For example, when changing lanes, a car driver might fail to notice a cyclist on the road. They collide with them and knock them from their bike, causing an ankle dislocation as well as a head injury.
Accidents In A Public Place
The Occupiers’ Liability Act 1957 states that all owners of public spaces must take reasonable steps to prevent injury. You might be involved in an accident if this duty of care isn’t fulfilled.
For example, you could be injured in a slip, trip and fall accident in a supermarket aisle because there was a hole in the floor tile that had not been signposted. As a result, you fall and dislocate your ankle, sustain an injury to your elbow and fracture your cheekbone.
If you’ve suffered injuries in an accident and you’d like guidance on whether you have a valid claim, get in touch. You can also read on for advice on how to prove your claim.
Evidence might be useful in supporting your claim. You can provide proof to show both the extent of your injuries and demonstrate that you were harmed as a result of negligence.
Some examples of proof you could obtain may include:
- CCTV or dashcam footage of the accident
- Medical evidence, such as copies of scans and doctors’ reports
- A diary detailing your treatment and symptoms
You may also find it useful to speak to a legal professional for some advice about building your claim. Our advisors can answer any questions you may have without you being obliged to continue your claim with us. However, if you would like to proceed, then they may be able to connect you with a lawyer from our panel provided you have a valid claim.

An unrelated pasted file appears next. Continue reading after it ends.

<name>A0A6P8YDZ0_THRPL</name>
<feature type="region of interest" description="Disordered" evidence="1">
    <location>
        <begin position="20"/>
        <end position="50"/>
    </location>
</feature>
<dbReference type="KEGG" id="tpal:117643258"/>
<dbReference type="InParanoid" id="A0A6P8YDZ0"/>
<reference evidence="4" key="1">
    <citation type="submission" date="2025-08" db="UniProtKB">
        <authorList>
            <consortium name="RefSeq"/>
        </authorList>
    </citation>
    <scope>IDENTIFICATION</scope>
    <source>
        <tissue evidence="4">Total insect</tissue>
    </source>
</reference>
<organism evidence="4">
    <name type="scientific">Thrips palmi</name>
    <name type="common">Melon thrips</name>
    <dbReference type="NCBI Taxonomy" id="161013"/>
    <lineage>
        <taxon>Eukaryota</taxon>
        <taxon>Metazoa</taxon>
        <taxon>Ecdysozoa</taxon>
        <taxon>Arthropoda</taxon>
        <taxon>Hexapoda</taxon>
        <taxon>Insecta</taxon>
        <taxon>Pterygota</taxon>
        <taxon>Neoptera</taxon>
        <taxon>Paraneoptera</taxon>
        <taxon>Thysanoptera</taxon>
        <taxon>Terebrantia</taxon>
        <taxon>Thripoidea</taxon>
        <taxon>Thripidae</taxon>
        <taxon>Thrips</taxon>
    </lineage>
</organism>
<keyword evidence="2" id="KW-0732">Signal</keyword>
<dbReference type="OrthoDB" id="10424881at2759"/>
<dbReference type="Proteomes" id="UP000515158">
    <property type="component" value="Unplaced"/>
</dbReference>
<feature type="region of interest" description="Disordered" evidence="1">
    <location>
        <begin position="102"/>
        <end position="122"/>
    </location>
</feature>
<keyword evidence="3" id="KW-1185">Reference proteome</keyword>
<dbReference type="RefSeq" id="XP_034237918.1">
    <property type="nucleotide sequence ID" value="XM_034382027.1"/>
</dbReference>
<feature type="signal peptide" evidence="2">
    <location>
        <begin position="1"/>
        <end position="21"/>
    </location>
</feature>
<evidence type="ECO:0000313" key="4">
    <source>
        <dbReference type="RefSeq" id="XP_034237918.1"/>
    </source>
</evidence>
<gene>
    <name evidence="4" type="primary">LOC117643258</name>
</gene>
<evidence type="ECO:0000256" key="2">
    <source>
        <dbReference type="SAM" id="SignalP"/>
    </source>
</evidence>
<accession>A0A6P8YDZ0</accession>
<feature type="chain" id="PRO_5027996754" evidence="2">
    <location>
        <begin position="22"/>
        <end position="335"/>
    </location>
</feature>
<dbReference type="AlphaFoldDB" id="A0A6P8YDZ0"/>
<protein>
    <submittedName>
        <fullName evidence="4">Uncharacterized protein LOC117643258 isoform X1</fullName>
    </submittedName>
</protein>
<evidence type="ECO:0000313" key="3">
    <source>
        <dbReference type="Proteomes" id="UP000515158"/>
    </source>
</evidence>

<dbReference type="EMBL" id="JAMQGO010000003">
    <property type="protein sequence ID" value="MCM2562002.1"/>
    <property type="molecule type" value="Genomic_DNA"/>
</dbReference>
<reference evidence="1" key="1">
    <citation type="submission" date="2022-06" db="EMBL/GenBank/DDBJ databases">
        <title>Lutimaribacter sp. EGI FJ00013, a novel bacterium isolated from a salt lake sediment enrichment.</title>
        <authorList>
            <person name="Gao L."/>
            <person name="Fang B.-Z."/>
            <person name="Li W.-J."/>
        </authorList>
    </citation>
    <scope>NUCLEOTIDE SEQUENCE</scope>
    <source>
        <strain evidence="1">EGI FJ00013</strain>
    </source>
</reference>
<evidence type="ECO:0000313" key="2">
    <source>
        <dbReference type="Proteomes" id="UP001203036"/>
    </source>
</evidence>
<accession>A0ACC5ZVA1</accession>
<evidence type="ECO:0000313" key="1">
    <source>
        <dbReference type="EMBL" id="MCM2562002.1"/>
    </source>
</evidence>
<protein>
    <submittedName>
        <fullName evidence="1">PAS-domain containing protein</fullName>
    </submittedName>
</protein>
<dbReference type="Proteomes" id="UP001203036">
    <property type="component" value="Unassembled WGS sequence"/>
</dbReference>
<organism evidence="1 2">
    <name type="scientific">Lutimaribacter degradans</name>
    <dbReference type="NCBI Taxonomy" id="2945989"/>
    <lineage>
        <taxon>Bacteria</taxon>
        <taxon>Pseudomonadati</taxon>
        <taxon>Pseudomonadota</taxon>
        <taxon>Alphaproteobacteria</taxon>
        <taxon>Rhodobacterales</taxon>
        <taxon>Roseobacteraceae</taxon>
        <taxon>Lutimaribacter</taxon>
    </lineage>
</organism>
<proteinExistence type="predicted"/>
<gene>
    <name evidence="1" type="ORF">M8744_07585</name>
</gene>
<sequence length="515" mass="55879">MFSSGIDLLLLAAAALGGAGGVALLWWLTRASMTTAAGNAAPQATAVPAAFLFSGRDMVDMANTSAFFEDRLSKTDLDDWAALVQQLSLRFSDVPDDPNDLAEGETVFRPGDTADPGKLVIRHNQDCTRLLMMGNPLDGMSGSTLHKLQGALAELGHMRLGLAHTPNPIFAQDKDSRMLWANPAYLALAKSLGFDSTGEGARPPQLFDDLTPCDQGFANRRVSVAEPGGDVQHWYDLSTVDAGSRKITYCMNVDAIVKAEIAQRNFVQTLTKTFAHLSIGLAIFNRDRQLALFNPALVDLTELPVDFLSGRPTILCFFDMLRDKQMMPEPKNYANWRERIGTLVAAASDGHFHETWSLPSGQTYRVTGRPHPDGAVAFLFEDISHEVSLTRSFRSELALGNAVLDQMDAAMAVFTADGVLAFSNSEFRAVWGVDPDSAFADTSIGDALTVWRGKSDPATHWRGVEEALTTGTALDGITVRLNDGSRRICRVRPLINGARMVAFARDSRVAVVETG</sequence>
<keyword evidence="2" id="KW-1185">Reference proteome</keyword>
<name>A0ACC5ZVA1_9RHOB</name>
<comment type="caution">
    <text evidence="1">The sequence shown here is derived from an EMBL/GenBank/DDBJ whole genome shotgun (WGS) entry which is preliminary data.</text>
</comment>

A personal injury settlement can be made up of up to two heads of claim. The first is general damages, which compensate you for the physical and psychological harm you sustained as a result of third-party negligence. Solicitors use a publication known as the Judicial College Guidelines (JCG) to help them calculate general damages. This publication contains compensation brackets alongside corresponding injuries.
In the table below, you can see some examples of figures from the JCG. Contact our advisors today for a more accurate estimation of what your injuries could be worth based on your own circumstances.
|Injury Type||Settlement Amount||Description of Injury|
|Very Severe Foot Injury (c)||£83,960 to £109,650||Pain that is lasting and severe and causes serious permanent disability.|
|Severe Foot Injury (d)||£41,970 to £70,030||Both heels or feet suffer from fractures that cause considerable and permanent pain.|
|Serious Foot Injury (e)||£24,990 to £39,200||Less severe injuries causing continuous pain from traumatic arthritis with risk of fusion surgery.|
|Very Severe Ankle Injury (a)||£50,060 to £69,700||Ankle injuries in this bracket are unusual, such as transmalleolar fractures with extensive soft tissue damage.|
|Severe Ankle Injury (b)||£31,310 to £50,060||The injured person will be limited in their ability to walk due to ankle instability from significant residual disability.|